Reuven (Robert or Bobby) Malter: a Modern Orthodox Jew, and a teenage boy. He is smart, popular in his community, and has a head for mathematics and logic. His father wants him to be a mathematician when he grows up, but he desires to become a rabbi.
Daniel (Danny) Saunders: a Hasidic Jew, who is also a teenager. Brilliant; with a photographic memory, and interested in psychology (particularly Freudian psychoanalysis) but lacking in aptitude for mathematics. He wants to become a psychologist, but he feels trapped by the Hasidic tradition which forces him into the role as next in line to succeed his father as Rabbi and tzaddik. This fact is a prominent personal conflict for Danny throughout the book.
David Malter (Reuven's father): a Talmudic scholar, writer, schoolteacher at his son's yeshiva, motivational speaker on acts of Zionism and a Zionist himself. Considered a heretic by the Hasidim. Supports the creation of the state of Israel because of his belief in the Messianic Age, rather than a literal Messiah.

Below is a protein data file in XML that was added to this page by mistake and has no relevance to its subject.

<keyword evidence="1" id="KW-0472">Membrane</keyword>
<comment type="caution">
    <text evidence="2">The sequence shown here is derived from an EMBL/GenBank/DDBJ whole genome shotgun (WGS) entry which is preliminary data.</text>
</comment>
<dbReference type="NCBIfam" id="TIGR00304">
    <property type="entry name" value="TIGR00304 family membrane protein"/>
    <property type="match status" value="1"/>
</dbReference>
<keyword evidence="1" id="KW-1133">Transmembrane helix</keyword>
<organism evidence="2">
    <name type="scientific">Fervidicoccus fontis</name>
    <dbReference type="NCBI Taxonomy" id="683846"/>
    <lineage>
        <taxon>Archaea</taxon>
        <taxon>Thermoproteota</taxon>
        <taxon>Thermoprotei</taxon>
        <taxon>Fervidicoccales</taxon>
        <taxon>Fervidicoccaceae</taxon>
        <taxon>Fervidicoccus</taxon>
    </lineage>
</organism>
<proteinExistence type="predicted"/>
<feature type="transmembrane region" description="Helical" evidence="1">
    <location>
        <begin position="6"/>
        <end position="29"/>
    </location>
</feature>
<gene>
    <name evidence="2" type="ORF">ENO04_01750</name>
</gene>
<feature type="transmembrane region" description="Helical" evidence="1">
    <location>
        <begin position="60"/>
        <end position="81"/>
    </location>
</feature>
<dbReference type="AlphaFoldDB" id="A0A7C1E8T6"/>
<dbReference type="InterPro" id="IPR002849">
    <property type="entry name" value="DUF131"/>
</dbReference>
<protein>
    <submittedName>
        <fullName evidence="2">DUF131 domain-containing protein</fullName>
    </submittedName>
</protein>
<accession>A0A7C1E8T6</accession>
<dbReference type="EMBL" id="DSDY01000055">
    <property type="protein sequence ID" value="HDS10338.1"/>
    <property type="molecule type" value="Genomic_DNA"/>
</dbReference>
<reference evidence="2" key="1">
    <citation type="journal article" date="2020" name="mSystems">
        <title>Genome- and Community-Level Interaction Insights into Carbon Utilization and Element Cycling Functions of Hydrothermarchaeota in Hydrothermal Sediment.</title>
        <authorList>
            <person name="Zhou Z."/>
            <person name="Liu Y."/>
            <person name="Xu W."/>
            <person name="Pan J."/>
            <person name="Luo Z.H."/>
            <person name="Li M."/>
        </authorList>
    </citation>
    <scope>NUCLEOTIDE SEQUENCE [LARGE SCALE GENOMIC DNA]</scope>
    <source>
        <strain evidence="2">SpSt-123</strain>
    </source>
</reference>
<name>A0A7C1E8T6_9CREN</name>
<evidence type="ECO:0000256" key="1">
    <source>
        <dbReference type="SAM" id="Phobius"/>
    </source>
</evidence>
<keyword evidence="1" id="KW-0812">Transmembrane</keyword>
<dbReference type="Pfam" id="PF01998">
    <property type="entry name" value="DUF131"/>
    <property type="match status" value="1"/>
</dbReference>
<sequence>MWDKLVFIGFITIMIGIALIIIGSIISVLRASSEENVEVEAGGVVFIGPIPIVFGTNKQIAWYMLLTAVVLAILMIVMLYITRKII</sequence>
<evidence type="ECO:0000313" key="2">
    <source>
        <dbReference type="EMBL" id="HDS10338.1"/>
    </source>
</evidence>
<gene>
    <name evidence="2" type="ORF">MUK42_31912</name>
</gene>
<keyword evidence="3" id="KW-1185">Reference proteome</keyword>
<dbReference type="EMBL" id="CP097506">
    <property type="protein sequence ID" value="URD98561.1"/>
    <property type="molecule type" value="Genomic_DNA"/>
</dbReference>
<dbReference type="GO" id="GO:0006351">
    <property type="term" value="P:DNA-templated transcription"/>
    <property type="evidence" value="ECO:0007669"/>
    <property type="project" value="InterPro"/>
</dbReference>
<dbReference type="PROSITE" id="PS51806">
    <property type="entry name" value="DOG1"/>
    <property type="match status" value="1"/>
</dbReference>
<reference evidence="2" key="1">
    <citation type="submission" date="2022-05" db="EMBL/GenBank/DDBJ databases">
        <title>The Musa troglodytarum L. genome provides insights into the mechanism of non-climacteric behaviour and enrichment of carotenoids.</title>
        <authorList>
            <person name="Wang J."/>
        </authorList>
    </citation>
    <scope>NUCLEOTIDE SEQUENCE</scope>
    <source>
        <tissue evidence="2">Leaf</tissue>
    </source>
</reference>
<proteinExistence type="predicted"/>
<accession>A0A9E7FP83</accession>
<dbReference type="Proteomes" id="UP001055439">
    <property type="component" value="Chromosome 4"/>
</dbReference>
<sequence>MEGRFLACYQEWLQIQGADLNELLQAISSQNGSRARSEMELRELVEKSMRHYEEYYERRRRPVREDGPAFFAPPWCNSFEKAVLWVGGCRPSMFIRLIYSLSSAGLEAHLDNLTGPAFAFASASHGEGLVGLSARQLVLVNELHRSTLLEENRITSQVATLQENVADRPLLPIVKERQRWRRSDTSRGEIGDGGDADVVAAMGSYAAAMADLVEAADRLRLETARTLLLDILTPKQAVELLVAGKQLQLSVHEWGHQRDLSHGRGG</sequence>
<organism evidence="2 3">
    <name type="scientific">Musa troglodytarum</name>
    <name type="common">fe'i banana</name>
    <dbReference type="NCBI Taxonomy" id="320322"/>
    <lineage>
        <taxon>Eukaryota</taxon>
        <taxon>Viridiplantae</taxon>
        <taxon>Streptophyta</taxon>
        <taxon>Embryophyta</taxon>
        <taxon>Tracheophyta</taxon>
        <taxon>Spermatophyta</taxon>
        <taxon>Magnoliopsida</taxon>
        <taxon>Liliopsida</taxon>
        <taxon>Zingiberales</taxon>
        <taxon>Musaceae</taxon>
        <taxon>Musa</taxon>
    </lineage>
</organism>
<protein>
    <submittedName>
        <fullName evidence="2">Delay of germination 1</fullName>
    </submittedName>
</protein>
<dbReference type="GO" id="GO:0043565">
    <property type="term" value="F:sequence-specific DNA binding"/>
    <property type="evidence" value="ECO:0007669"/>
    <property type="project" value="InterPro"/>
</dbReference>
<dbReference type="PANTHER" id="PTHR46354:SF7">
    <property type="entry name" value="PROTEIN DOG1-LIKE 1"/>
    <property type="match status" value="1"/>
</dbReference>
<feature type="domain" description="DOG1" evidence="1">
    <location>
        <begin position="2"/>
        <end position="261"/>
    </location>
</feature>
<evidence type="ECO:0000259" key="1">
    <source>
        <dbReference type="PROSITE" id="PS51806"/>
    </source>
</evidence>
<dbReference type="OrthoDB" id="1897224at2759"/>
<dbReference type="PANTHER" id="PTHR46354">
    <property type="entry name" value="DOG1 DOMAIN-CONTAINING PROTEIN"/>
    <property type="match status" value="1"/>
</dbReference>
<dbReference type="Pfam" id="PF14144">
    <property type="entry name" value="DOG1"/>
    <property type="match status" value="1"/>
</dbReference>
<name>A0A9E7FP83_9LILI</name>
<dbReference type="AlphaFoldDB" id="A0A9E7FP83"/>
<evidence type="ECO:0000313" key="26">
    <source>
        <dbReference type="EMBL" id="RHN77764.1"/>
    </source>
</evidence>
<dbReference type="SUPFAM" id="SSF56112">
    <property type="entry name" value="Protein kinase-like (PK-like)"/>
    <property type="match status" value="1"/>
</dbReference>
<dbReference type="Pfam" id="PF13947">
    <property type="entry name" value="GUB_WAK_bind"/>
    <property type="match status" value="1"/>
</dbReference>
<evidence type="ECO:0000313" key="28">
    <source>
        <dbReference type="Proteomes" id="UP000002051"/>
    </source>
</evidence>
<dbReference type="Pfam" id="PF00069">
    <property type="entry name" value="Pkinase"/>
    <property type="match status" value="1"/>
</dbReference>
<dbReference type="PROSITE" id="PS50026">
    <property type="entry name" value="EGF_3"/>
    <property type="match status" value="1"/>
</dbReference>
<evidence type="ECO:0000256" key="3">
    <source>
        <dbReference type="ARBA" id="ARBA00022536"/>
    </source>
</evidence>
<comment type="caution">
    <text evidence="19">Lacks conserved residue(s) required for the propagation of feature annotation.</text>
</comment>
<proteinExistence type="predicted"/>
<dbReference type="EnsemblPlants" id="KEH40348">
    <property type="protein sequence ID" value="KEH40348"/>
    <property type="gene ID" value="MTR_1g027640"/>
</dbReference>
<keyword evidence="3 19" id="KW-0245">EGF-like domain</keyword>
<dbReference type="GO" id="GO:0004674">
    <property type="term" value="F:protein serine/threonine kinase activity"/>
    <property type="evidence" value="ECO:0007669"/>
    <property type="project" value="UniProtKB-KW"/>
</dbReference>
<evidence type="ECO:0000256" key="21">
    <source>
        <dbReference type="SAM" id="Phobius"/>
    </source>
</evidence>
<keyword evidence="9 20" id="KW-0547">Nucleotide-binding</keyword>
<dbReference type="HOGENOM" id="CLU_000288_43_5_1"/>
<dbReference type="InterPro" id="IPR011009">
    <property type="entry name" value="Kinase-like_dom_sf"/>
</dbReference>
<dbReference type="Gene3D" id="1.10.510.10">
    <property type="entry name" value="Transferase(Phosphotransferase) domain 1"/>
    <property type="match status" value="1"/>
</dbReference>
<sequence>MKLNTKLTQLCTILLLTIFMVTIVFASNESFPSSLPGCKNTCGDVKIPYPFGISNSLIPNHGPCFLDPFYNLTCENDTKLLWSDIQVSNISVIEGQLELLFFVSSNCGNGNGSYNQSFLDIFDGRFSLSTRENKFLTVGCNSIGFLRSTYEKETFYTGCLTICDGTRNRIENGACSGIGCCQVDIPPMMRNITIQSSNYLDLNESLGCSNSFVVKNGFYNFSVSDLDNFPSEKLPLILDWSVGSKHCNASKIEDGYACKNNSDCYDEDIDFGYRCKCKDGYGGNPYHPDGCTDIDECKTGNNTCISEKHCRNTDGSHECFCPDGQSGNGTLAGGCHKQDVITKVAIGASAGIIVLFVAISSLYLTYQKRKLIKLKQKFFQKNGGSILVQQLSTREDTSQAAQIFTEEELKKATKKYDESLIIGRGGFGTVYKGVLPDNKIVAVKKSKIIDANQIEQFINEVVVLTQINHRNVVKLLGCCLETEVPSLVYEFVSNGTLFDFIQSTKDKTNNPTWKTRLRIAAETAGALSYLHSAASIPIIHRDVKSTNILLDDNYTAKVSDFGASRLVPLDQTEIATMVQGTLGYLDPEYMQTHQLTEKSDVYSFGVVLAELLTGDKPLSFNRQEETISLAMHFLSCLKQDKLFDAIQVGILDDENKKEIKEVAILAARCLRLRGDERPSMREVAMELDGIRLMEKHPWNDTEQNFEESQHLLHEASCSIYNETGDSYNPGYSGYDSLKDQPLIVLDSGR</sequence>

Rabbi Isaac Saunders (Reb Saunders): Rabbinic sage and tzaddik. He is Danny's father. Rabbi (spiritual leader/teacher) of a Hasidic group, whose role is dynastic (passed on from father to son). He moved his congregation from Russia to the United States before the October Revolution. He is against a secular Jewish nation-state, because he believes this supersedes God's will. He is also against all who identify as Zionists and follow the belief of a Messianic Age and wish for a secular Jewish nation-state.